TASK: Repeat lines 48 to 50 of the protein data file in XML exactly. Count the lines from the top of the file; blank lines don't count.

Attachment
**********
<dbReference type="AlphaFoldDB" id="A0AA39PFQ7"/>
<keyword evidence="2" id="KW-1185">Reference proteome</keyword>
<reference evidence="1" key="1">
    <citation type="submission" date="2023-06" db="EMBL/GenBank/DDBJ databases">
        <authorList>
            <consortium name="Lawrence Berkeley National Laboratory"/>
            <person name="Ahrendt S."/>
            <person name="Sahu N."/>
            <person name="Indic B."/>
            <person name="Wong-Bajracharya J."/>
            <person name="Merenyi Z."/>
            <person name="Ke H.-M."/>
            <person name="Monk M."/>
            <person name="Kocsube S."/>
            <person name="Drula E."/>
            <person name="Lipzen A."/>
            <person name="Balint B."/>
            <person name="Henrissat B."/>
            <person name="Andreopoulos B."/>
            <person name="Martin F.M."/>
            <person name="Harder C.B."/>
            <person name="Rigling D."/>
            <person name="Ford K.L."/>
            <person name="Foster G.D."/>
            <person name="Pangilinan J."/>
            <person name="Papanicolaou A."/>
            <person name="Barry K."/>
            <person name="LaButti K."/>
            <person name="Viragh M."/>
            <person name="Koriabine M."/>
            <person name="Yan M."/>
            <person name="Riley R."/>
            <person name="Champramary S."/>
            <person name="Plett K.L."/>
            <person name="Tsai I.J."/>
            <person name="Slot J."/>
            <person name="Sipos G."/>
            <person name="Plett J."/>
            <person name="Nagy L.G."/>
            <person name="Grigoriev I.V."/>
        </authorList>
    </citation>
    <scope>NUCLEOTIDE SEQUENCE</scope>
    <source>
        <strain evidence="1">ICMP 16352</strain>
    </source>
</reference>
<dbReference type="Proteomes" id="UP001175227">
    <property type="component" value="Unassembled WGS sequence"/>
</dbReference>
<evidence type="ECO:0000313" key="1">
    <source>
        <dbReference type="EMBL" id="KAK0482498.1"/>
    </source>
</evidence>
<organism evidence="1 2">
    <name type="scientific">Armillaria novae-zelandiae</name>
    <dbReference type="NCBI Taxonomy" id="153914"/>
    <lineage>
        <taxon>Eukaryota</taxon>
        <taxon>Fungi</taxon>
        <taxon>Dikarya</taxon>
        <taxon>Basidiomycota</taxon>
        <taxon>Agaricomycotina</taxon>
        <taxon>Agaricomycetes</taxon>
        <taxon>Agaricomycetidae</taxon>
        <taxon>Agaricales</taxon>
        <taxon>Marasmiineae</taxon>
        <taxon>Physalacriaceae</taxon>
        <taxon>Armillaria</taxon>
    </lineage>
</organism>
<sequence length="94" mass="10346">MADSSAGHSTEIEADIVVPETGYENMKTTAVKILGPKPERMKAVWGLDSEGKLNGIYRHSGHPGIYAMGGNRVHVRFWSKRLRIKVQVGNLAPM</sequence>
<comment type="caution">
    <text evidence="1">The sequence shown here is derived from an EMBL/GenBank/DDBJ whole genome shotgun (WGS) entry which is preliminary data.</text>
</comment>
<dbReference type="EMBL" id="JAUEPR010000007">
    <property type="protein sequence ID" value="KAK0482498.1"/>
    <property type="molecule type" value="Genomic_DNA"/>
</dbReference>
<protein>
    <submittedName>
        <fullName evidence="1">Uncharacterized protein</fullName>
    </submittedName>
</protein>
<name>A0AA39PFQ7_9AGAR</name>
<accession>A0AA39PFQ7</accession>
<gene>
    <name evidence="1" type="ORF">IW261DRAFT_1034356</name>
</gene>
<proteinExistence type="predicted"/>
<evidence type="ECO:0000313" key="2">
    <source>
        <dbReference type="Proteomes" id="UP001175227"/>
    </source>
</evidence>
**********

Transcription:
<dbReference type="Proteomes" id="UP001175227">
    <property type="component" value="Unassembled WGS sequence"/>
</dbReference>